Stacey Jacobson sits in front of a bookcase of colorful Spanish titles in the Department of Modern Languages' library at The University of Alabama.
Stacy Jacobson, a doctoral candidate in the Department of Modern Languages at The University of Alabama.

Stacey Jacobson was not a conventional graduate school applicant. Five years after completing her master’s degree in California, she was splitting duties as a part-time instructor between The University of Alabama’s Department of English and the English Language Institute. While hustling between classes, she noticed a flyer calling for submissions to what is now called The University of Alabama Languages Conference.

“I hadn’t done anything with my thesis since I wrote it. It was just sitting there, so I thought, ‘Why not?’” said Stacey. Asking that question drives much of Stacey’s decision-making and opens new opportunities for her to step into.

She presented her research, “Orthographic Influences of Spanish loans on English,” and her ongoing curiosity to understand how what is written (orthographic) is what a speaker sees but not necessarily what they say. A speaker’s native language affects their perception of what they hear and how they say something they haven’t encountered before. Stacey’s work resonated with a couple of professors who immediately approached her afterwards. They wanted to find her a place in the Department of Modern Languages as a doctoral candidate. Asking herself “why not?” once again, Stacey enrolled the next semester.

Continuing her graduate research as a phoneticist who works with acoustics, Stacey is a modern day Professor Henry Higgins (“My Fair Lady”), using computerized representations of sound. Picture the visual wave a phone shows when listening to identify a song. This is a spectrogram – demonstrating vowels as bursts at the top of a wave and consonants as lows of the wave. Most researchers and educators focus on the vowel bursts, but Stacey focuses on the lows, measuring the puffs of air for consonants in English versus Spanish.

Why do consonant sounds matter?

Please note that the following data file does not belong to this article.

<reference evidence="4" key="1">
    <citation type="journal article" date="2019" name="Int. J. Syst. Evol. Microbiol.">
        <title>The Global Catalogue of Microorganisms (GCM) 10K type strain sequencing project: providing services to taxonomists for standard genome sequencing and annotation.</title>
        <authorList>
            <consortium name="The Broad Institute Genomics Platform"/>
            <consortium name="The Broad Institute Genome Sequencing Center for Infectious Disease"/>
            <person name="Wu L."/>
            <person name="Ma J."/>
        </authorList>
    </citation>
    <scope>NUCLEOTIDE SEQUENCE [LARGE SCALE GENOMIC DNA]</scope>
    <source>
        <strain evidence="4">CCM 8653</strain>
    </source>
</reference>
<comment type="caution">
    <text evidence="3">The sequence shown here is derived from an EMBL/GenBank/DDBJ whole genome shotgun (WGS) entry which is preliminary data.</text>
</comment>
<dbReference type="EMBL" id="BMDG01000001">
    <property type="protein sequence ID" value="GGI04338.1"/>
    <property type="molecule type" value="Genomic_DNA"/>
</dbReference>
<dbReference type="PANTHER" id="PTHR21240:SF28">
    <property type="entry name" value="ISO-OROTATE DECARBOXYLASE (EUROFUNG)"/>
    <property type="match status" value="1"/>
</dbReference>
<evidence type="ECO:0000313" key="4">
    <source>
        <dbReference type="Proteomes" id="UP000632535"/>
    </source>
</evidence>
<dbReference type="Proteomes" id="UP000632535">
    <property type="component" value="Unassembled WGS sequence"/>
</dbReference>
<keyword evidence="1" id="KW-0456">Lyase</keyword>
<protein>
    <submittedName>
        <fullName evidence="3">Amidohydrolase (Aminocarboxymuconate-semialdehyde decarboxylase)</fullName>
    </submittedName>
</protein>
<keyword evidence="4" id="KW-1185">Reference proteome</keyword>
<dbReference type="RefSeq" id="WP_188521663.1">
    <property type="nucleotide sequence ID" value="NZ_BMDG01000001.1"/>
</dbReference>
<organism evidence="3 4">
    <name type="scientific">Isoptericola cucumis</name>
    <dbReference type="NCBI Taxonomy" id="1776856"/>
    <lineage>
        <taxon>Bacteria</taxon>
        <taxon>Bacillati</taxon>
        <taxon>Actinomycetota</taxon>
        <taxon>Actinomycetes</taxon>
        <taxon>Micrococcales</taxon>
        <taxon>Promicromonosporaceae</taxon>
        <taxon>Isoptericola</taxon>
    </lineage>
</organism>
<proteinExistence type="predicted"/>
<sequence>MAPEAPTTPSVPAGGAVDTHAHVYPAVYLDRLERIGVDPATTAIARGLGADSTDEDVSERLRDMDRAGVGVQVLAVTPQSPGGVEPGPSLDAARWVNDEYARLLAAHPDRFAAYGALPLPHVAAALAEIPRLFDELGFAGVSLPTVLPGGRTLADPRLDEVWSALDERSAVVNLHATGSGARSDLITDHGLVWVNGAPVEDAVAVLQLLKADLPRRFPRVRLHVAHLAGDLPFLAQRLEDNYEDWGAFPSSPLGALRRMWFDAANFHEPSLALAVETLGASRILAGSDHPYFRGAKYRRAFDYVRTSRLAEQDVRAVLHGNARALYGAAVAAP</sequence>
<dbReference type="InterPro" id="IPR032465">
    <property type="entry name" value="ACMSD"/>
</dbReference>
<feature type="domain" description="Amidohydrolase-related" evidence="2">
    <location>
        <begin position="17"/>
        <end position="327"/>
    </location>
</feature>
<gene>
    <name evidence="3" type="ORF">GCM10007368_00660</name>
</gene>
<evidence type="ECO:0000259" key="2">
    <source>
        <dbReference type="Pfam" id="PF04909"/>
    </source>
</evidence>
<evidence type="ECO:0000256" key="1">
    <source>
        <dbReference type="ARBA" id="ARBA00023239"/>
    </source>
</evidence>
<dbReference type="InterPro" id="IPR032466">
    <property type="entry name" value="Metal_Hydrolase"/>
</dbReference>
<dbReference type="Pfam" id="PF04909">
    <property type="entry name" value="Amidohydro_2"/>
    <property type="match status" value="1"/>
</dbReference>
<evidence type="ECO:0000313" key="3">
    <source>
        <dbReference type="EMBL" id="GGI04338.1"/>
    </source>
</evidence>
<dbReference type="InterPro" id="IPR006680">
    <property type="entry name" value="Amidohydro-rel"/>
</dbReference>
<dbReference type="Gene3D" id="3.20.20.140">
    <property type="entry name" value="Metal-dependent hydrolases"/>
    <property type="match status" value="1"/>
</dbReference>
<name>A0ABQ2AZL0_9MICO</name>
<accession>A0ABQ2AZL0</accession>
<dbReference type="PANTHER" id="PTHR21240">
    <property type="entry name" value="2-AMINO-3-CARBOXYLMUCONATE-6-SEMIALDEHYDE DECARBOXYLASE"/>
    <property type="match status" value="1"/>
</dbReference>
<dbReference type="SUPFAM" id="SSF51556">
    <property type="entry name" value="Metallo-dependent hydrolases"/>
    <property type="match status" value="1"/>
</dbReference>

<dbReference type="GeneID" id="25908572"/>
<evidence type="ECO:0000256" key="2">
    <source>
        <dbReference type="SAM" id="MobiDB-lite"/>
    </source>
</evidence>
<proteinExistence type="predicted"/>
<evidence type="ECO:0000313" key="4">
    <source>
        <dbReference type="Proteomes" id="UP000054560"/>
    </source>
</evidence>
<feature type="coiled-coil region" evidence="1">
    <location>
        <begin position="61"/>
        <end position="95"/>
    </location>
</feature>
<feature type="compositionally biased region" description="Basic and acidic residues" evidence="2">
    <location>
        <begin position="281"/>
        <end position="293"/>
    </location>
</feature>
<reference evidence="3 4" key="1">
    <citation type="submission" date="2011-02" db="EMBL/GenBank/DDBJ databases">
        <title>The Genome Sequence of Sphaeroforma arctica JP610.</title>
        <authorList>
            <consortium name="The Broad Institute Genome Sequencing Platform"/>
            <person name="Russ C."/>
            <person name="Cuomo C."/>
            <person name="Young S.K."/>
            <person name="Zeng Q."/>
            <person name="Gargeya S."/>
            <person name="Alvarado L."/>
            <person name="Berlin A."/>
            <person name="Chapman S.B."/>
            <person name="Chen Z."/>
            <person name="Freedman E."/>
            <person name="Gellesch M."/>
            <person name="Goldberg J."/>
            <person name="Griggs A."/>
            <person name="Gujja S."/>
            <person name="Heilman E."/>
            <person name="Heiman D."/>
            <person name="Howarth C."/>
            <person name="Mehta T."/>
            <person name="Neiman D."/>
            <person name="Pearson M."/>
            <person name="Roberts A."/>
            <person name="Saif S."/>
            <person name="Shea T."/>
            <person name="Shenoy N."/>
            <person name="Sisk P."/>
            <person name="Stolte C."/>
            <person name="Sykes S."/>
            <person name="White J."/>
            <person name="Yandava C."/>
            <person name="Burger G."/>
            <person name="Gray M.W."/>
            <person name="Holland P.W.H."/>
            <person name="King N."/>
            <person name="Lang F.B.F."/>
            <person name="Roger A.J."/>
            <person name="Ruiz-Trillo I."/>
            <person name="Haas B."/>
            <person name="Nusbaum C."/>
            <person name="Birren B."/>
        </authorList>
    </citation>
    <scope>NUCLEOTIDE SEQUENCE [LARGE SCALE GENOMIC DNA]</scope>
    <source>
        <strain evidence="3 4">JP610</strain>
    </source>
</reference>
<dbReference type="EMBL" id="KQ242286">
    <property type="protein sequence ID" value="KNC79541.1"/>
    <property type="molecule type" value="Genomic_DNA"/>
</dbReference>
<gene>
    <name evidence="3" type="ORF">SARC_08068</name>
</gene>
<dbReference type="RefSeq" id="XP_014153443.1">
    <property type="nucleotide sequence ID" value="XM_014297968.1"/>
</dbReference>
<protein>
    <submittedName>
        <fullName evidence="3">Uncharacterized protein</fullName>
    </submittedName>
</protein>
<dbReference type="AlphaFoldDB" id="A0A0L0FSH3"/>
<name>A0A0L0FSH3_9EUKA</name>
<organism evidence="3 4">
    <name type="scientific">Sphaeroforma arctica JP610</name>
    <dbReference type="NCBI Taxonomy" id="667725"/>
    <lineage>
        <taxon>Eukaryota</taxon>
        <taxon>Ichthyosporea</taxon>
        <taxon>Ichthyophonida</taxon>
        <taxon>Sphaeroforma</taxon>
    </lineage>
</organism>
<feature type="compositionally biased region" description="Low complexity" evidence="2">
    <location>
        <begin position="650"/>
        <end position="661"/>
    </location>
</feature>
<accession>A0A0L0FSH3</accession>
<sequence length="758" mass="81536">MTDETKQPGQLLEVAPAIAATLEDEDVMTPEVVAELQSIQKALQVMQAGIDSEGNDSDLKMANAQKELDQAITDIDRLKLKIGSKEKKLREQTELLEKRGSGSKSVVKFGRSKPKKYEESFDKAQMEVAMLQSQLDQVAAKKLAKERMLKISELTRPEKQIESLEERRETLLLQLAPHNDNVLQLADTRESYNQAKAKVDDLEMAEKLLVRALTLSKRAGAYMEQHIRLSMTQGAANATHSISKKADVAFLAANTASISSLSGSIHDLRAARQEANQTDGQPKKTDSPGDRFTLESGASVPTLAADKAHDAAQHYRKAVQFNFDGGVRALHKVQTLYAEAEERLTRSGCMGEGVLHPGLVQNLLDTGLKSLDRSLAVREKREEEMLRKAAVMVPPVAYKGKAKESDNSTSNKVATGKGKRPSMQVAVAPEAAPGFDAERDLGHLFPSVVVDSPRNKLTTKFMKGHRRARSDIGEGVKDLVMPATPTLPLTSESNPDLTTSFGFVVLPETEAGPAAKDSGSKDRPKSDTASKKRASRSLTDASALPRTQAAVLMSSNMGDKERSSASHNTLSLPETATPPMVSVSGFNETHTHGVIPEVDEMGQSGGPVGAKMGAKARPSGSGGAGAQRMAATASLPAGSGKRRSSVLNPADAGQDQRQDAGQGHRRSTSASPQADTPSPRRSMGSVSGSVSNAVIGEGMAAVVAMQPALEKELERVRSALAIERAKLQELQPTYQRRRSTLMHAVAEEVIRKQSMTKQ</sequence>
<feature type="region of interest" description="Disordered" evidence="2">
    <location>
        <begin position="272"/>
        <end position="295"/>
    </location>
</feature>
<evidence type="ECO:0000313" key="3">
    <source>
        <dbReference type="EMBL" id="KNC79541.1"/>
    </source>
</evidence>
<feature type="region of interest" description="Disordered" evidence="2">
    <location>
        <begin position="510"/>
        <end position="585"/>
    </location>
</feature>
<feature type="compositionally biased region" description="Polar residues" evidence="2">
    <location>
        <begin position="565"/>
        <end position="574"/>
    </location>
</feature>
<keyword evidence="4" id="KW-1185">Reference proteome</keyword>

As an educator, Stacey works with learners of a new language every day and encounters how their native language gets in the way. Most specifically, she is looking at the grapheme/phoneme mismatch (what is seen vs. what is said) with the letter “h” in Spanish, where it is not pronounced, as compared to English, where it is almost always pronounced.

She’s using a mobile phone app with voice recognition technology to provide immediate feedback to her students, and it, too, ignores the consonants. Consonants are where the accents fall in Spanish, so for a Spanish teacher, it is particularly important that the emerging technology used by students understands computerized speech.

Stacey is learning Python code to conduct her research and find a way to address the issue. By asking “why not” again, she’s opening the door for future professional work as a computational linguist, a field she had not considered before. And she’s considering it with the support of her faculty. She credits the graduate professors for their intentionality to connect with students and have a sincere interest in their job placement and interview preparation.

Stacey expects to complete her studies in 2020, earning a doctoral degree in romance languages, specifically Spanish and linguistics, and serves as an adviser and chair for The University of Alabama Languages Conference – the same conference which opened this door to reinvented beginnings at UA.

Your research matters at The University of Alabama. Attend UA’s Three Minute Thesis competition on November 11, 2019 to learn more about the impressive research our graduate students are leading. 

Are you ready to find your place at UA? Apply today at graduate.ua.edu/prospective-students/apply-now/.